# Definition:Dimension (Measurement)

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## Definition

Every physical quantity has a **dimension** associated with it.

No attempt is made here to provide an abstract definition of this term. Instead, it will be defined by example.

## Fundamental Dimensions

The **fundamental dimensions** are:

- Mass, denoted $M$ or $\mathbf M$
- Length, denoted $L$ or $\mathbf L$
- Time, denoted $T$ or $\mathbf T$

It is convenient at elementary levels of physics to add:

- Temperature, denoted $\Theta$
- Electric charge, denoted $Q$ or $\mathbf Q$

However, it is possible to define these in terms of mass, length and time, so strictly speaking they are not **fundamental**, as such.

## Units

Compare with units of measurement.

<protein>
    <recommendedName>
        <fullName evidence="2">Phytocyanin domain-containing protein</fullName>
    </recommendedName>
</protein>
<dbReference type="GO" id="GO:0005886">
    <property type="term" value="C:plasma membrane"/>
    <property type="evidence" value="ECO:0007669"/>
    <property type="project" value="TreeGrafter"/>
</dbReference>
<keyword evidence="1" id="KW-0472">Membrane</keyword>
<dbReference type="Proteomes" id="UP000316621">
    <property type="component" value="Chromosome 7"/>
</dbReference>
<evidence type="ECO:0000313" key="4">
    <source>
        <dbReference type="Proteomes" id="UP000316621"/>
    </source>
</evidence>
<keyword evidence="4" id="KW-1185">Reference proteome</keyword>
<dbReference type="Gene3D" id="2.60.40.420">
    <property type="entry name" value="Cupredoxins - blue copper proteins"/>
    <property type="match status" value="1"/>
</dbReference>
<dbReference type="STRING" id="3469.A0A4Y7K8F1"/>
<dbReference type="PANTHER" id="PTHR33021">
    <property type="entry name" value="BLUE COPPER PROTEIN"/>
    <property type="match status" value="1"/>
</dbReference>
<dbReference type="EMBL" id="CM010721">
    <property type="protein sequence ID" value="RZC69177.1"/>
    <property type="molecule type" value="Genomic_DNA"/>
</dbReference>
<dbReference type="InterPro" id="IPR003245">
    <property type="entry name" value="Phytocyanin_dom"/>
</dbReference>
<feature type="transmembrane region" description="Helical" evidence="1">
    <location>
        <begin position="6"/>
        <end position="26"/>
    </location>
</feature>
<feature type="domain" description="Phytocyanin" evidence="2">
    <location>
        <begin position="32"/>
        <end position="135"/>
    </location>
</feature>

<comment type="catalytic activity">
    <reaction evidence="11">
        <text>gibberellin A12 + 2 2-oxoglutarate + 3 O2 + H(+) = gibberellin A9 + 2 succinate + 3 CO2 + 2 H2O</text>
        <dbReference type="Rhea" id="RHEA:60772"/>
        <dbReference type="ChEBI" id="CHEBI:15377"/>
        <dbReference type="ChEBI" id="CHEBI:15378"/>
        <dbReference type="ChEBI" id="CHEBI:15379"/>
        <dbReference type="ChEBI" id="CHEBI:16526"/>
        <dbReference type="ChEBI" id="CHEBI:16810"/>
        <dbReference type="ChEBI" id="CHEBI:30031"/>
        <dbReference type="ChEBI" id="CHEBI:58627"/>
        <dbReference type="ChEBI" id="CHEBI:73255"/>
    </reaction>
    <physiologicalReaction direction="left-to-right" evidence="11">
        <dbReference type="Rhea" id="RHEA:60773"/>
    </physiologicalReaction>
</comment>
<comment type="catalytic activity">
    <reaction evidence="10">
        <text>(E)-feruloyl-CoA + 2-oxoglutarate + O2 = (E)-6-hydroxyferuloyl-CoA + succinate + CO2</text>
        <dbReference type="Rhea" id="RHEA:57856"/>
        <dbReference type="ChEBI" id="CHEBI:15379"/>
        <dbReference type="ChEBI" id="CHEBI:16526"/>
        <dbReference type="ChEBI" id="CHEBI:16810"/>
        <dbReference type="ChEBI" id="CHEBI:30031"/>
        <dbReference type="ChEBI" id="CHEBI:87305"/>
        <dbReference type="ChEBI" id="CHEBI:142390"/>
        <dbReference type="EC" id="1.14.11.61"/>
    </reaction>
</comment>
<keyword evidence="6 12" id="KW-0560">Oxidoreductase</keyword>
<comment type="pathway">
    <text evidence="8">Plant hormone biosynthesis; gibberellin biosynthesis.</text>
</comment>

This concept of **dimension** is more abstract than that of units, which are standard quantities of the particular dimension in question.

### Examples

- Displacement has dimension $L$.

- Velocity has dimension $L T^{-1}$ (change in displacement, that is length traveled, per unit of time).

- Acceleration has dimension $L T^{-2}$ (change in velocity per unit of time).

- Force has dimension $M L T^{-2}$ (mass times acceleration, from Newton's Second Law of Motion).

## Sources

- 2014: Christopher Clapham and James Nicholson:
*The Concise Oxford Dictionary of Mathematics*(5th ed.) ... (previous) ... (next): Entry:**dimensions**